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Imagine a microscopic-sized ladder contained in the part of our brain that we'll label our subconscious.
The ladder of inference, which was first proposed by Harvard professor Chris Argyris,
is the basis of this model.
Every time we interact with someone,
that experience enters the ladder at the bottom.
That same experience zips up the ladder in the blink of an eye,
exiting at the top.
This process happens thousands of times a day without us knowing it.
Let's focus on what happens on each rung of the ladder.
On the first rung, we have the raw data and observations of our experience.
This is very similar to what someone watching a video recording of our experience would see.
Moving up to the second rung
we filter in specific information and details from our experience.
We unknowingly filter based on our preferences, tendencies,
and many other aspects that we believe are important.
On to the third rung.
We assign meaning to the information we have filtered through.
This is where we start to interpret what our information is telling us.
On our fourth rung, a very crucial thing happens.
We develop assumptions based on the meaning we created on the previous rung,
and we start to blur the distinction between what is fact and what is story.
On the fifth rung, we develop conclusions based on our assumptions.
This is also where our emotional reactions are created.
On the sixth rung, we adjust our beliefs about the world around us,
including the person or people involved in our experience of the moment.
On the seventh and final rung,
we take action based on our adjusted beliefs.
Still with me? Great!
Let's take a real-life example and run it up the ladder to see how this all works.
Have you ever been cut off in a parking lot, signal light on
as you steer toward your coveted spot, only to slam on your brakes at the last minute
as someone pulls in front of you and steals your spot away?
Imagine that experience and notice all of the data and observations landing on the first rung of your ladder.
Now let's watch what we pay attention to on the second rung.
Who cares that it's sunny out and the birds are chirping?
The 50% off sign outside of your favorite store is meaningless.
You filter in the sensation of your grip tightening on the wheel,
you feel your blood pressure rise,
you hear the squeal of your brakes,
and you notice the expression on the face of the other driver as he pulls in front of you and quickly looks away.
Time for our third rung.
Ever since you were young, your parents taught you the importance of waiting in line and taking your turn.
You live and die by the rule of first come, first serve.
And now this guy has just stolen your spot. What gives?
Up to the fourth rung we go.
Watch closely as our assumptions take over and our story creates itself.
"That stupid jerk, didn't his parents teach him anything?
How could he not see my signal light? He must never pay attention!
Why does he think he's more important than anyone else?"
Jumping quickly to the fifth rung,
we conclude that this guy is heartless, inconsiderate, he needs to be taught a lesson and put in his place.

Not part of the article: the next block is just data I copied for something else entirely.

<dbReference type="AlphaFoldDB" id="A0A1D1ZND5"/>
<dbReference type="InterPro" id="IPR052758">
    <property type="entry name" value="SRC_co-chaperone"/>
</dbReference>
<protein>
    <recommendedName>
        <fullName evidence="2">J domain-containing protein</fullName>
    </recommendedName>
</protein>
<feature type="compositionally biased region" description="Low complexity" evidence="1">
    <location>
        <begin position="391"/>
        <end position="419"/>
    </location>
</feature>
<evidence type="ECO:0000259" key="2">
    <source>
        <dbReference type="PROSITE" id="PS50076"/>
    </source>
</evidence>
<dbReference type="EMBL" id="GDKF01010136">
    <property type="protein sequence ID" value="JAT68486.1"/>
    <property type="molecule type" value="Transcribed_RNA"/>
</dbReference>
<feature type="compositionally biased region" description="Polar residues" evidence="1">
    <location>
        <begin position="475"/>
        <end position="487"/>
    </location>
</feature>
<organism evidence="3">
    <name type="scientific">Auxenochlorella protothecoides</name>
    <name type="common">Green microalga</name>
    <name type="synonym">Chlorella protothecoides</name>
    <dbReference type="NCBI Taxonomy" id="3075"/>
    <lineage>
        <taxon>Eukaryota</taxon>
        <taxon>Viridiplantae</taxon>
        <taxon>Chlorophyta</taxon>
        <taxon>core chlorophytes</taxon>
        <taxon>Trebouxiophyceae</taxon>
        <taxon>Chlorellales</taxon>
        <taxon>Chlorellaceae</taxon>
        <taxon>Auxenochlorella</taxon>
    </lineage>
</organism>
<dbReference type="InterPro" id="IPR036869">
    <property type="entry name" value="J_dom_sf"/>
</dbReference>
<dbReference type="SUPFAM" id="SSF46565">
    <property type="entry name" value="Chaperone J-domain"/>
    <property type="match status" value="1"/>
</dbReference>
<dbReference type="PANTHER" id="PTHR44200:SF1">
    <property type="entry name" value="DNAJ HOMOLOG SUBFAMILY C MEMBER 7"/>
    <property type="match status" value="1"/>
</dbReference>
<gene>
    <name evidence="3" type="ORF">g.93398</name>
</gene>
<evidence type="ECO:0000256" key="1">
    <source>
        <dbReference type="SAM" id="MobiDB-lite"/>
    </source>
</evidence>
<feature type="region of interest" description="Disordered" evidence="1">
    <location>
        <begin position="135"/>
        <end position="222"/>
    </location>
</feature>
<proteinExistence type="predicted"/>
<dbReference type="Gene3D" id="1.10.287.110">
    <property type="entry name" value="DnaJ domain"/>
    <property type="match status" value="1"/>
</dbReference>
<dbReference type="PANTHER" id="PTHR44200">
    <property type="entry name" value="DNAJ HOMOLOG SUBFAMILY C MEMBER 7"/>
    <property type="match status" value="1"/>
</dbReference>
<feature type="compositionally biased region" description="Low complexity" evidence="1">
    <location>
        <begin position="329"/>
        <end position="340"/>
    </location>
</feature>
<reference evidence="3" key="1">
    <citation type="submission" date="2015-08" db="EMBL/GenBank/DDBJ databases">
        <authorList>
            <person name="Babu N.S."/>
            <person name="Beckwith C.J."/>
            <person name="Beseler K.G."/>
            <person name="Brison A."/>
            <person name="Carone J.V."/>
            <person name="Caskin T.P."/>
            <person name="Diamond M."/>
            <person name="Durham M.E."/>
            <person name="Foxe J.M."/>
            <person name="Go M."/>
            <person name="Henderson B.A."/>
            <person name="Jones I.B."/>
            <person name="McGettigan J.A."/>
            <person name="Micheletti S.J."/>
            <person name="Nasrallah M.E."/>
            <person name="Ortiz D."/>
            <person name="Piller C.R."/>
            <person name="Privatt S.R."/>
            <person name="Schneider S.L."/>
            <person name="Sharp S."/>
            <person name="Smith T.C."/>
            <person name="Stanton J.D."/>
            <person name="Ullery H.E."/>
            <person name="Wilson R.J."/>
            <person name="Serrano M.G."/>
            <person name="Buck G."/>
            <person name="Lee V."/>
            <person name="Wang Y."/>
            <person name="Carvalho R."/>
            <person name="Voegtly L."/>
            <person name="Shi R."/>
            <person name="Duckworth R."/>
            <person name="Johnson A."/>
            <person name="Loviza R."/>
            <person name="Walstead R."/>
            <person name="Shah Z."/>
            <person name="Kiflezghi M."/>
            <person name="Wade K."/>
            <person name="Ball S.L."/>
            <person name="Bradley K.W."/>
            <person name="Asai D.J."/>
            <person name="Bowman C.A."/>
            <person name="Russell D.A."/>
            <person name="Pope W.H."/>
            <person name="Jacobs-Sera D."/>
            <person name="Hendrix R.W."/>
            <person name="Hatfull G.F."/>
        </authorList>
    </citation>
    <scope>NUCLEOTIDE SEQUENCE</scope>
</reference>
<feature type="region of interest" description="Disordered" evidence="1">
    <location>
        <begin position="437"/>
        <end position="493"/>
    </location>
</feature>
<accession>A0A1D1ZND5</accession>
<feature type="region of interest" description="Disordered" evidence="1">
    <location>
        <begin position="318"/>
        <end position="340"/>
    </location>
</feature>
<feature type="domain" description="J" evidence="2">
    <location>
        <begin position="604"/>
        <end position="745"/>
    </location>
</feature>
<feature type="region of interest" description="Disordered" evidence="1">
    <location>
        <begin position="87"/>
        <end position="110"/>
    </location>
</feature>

We feel angry, frustrated, vindictive, justified.
On our sixth rung, we adjust our beliefs based on the experience.
"That's the last time I give in! Next time someone tries to cut me off,
tires will be smoking on the pavement as I squeal past them into my spot."
And finally our last rung: we take action.
We back up, pull up behind his car, honk our horn, and roll down our window to scream a few choice words his way.
Now imagine, he walks over quickly, apologizing.
His wife, who's almost due with their first baby, called him from inside the mall
to say she is in labor and needs to get to the hospital immediately.
We're momentarily shocked, apologize profusely, and wish him luck as he rushes toward the entrance.
What just happened here? What changed? Why is this so significant?
In our parking lot example,
our beliefs were short-circuited by the ladder of the other individual.
"My wife is in labor, I need to get there quick,
there's a parking spot. Whew!
Oh, jeez, I cut someone off. I'd better apologize quickly so they don't think I'm a jerk."
But what if we were able to short-circuit our ladders ourselves?
Proactively, by choice?
Guess what? We can!
Let's return to our unique human function of free will.
Next time you notice yourself reacting to your experience,
pay focused attention to your ladder.
Ask yourself what beliefs are at play, where do they come from.
What data and observations did you filter in as a result of your beliefs, and why?
Are your assumptions valid and supported by facts?
Would a different set of assumptions create different feelings, and result in new and better conclusions and actions?
We all have our own unique ladder.
Be mindful of yours, and help others to see theirs.
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【TED-Ed】思考的研究 (Rethinking thinking - Trevor Maber)

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Why Why 發佈於 2016 年 1 月 11 日
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